In 1909, because of their ties with the failed Boxer Rebellion and the rise of modern weaponry, Chinese martial arts were in serious danger of extinction. The Jingwu Association was formed to keep these ancient arts alive. Jingwu: The School That Transformed Kung Fu tells the story of this seminal institution. Extensively researched, the book shows Jingwu as the first public martial arts training school and the first to teach kung fu as recreation, not simply as a form of combat. It was also the first to incorporate women’s programs with men’s, and the first to use popular media to promote Chinese martial arts as both sport and entertainment. Through these efforts, the Jingwu Association helped guarantee Chinese martial arts would survive the transition from traditional to modern China.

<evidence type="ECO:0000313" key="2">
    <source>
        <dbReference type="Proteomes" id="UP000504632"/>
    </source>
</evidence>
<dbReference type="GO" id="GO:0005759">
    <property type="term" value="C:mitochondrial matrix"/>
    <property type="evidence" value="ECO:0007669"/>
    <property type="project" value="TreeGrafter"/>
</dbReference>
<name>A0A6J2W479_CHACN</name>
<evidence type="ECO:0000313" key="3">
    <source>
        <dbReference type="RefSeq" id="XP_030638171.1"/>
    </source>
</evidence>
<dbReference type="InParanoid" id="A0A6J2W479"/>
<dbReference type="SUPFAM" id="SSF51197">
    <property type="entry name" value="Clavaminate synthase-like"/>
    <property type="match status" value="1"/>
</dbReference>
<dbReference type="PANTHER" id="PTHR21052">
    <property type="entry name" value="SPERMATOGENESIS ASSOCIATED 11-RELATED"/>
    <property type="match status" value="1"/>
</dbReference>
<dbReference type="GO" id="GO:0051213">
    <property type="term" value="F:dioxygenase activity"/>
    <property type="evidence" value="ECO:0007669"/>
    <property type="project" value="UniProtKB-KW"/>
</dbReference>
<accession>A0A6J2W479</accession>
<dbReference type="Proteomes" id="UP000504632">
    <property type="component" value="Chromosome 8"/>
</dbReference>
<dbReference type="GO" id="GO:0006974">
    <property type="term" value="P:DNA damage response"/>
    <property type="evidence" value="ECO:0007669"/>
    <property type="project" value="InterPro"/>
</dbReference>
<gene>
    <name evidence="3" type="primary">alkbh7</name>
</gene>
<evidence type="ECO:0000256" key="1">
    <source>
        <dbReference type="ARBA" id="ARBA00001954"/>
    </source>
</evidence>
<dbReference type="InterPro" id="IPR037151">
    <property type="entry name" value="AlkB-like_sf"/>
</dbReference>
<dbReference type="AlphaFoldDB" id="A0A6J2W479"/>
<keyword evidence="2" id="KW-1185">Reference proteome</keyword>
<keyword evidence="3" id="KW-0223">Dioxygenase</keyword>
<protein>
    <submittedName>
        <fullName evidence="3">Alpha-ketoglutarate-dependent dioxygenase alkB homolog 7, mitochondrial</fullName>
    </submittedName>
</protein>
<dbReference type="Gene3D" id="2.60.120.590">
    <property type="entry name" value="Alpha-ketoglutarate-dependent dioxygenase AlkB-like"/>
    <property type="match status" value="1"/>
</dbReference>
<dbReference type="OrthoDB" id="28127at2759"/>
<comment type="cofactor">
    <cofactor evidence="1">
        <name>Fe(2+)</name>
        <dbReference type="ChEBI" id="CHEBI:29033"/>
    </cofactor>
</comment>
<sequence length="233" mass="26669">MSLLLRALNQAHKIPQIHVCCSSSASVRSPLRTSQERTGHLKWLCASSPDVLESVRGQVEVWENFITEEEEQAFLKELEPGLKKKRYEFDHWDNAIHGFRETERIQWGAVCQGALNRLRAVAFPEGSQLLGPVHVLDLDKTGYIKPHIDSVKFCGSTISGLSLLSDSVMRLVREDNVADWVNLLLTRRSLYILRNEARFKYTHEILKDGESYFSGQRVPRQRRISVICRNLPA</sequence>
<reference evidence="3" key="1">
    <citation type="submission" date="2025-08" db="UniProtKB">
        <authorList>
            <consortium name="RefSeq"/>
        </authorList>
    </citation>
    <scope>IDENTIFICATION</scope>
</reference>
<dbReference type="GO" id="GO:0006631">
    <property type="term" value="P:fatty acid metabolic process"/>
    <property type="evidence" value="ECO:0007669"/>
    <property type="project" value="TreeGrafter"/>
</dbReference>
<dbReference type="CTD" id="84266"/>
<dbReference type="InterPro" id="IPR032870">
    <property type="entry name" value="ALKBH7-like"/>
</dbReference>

This lively history covers the school’s tumultuous beginnings; the four historical phases of Chinese martial arts that inform it; profiles of important practitioners like Huo Yuanjia; those elements, such as the integration of women, that have made Jingwu distinctive and enduring; individual branches and practices within the larger system; and more. Rare historical documents and vintage photographs take the reader directly into one of the most fascinating and important stories in martial arts.